Saren Idaho said he has no connection to Sierra Leone and had never been to the country until he was deported there from the US six months ago.
“I know nobody here,” lamented the 55-year-old father of two.
Looking unwell and struggling to walk, he sat down on a plastic chair in his sparsely furnished hotel room in the capital, Freetown. As he was talking he played with a pack of cigarettes and several butts were squashed in an ashtray beside him.
At least this was better than the crowded police cell, where he slept on the floor “with cockroaches, rats and bed bugs” for the first five months of his time here.
Prince Latoya, 47, was on the same deportation flight and is in the same situation.
Both men, who had never met before coming to Sierra Leone, were long-term residents of the US. But they say they were originally from the Caribbean, which the US authorities dispute.
Idaho and Latoya were expelled last August, along with 17 Sierra Leoneans, among other West Africans, who had been convicted of committing crimes in the US.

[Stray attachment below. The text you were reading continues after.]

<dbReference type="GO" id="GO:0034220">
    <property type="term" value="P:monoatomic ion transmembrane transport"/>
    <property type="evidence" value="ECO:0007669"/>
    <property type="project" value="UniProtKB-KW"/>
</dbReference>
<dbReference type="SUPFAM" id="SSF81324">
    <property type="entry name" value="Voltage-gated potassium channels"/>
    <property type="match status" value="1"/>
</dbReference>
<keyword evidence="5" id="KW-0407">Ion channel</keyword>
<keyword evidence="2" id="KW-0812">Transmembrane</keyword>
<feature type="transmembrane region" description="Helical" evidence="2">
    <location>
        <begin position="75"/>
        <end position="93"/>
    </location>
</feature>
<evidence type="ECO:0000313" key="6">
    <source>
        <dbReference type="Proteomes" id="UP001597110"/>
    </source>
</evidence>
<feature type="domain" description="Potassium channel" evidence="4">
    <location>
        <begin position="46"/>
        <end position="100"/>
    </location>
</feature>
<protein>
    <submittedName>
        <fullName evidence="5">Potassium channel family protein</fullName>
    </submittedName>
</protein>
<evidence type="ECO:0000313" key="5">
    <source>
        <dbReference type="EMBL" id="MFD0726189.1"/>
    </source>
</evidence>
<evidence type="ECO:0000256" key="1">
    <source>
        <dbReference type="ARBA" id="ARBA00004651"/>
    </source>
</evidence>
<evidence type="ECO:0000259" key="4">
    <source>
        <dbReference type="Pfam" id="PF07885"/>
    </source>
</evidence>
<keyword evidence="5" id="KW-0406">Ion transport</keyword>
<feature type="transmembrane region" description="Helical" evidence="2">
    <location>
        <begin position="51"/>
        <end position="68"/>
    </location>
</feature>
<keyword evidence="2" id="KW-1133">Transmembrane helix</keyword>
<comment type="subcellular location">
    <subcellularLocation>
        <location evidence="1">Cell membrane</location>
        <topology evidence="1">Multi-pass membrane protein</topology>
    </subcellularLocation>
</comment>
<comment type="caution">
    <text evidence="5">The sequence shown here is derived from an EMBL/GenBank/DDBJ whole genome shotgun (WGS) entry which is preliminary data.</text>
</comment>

They ended up on that flight after staff at Sierra Leone’s embassy in Washington DC were put under pressure by US officials, according to Isha Sillah, director for the Americas and the Pacific at the foreign ministry here.
She said that the US immigration authorities had submitted documents to the embassy that “appeared to suggest” that the two men were from Sierra Leone. Without cross-checking, embassy officials issued them each with an Emergency Travel Certificate (ETC).
Embassy staff had told her that “what contributed to the issuance of the ETC was also pressure piled on them by the State Department and the Department of Homeland Security” to accept them as Sierra Leoneans.
“The Sierra Leone government are like puppets to the Americans,” Latoya, who said he was originally from the Bahamas, told the BBC.
Idaho was angry with the US authorities.
“America forged documents to bring me here claiming this to be my country of citizenship,” he said. “And I know I was not born in this country.
“I am from the Commonwealth of Dominica. What is so hard about returning to the US?”
‘Denied by Dominica’
This has now become a massive bureaucratic problem.